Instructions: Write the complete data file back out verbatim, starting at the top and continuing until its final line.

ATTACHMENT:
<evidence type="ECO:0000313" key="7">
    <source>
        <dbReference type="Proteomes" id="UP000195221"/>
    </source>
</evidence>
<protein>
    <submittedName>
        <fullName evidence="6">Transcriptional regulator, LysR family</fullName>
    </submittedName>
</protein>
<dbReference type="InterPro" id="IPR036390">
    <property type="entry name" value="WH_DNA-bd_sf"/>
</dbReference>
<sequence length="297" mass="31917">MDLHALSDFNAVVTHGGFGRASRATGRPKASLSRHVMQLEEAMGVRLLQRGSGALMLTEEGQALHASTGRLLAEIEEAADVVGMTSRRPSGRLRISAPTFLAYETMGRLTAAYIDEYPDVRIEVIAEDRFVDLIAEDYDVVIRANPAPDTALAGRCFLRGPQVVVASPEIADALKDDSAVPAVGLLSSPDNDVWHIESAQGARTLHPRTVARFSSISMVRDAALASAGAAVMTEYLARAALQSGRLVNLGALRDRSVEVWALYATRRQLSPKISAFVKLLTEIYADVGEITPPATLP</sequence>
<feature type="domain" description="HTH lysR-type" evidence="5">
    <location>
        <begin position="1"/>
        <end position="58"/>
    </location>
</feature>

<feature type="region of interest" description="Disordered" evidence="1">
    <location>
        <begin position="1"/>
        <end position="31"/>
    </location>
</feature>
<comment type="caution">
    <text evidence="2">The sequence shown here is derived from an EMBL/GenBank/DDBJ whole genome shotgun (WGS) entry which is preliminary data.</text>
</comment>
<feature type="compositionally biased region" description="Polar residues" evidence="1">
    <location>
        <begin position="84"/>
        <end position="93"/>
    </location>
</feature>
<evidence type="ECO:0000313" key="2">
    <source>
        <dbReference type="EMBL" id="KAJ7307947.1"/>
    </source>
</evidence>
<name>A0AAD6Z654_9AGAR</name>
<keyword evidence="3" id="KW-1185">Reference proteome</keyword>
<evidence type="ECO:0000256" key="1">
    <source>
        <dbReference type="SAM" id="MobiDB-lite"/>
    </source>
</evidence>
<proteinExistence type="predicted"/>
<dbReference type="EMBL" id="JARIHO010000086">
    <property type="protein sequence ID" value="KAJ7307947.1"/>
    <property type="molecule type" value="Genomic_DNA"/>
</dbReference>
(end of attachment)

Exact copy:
<evidence type="ECO:0000313" key="7">
    <source>
        <dbReference type="Proteomes" id="UP000195221"/>
    </source>
</evidence>
<protein>
    <submittedName>
        <fullName evidence="6">Transcriptional regulator, LysR family</fullName>
    </submittedName>
</protein>
<dbReference type="InterPro" id="IPR036390">
    <property type="entry name" value="WH_DNA-bd_sf"/>
</dbReference>
<sequence length="297" mass="31917">MDLHALSDFNAVVTHGGFGRASRATGRPKASLSRHVMQLEEAMGVRLLQRGSGALMLTEEGQALHASTGRLLAEIEEAADVVGMTSRRPSGRLRISAPTFLAYETMGRLTAAYIDEYPDVRIEVIAEDRFVDLIAEDYDVVIRANPAPDTALAGRCFLRGPQVVVASPEIADALKDDSAVPAVGLLSSPDNDVWHIESAQGARTLHPRTVARFSSISMVRDAALASAGAAVMTEYLARAALQSGRLVNLGALRDRSVEVWALYATRRQLSPKISAFVKLLTEIYADVGEITPPATLP</sequence>
<feature type="domain" description="HTH lysR-type" evidence="5">
    <location>
        <begin position="1"/>
        <end position="58"/>
    </location>
</feature>

<feature type="region of interest" description="Disordered" evidence="1">
    <location>
        <begin position="1"/>
        <end position="31"/>
    </location>
</feature>
<comment type="caution">
    <text evidence="2">The sequence shown here is derived from an EMBL/GenBank/DDBJ whole genome shotgun (WGS) entry which is preliminary data.</text>
</comment>
<feature type="compositionally biased region" description="Polar residues" evidence="1">
    <location>
        <begin position="84"/>
        <end position="93"/>
    </location>
</feature>
<evidence type="ECO:0000313" key="2">
    <source>
        <dbReference type="EMBL" id="KAJ7307947.1"/>
    </source>
</evidence>
<name>A0AAD6Z654_9AGAR</name>
<keyword evidence="3" id="KW-1185">Reference proteome</keyword>
<evidence type="ECO:0000256" key="1">
    <source>
        <dbReference type="SAM" id="MobiDB-lite"/>
    </source>
</evidence>
<proteinExistence type="predicted"/>
<dbReference type="EMBL" id="JARIHO010000086">
    <property type="protein sequence ID" value="KAJ7307947.1"/>
    <property type="molecule type" value="Genomic_DNA"/>
</dbReference>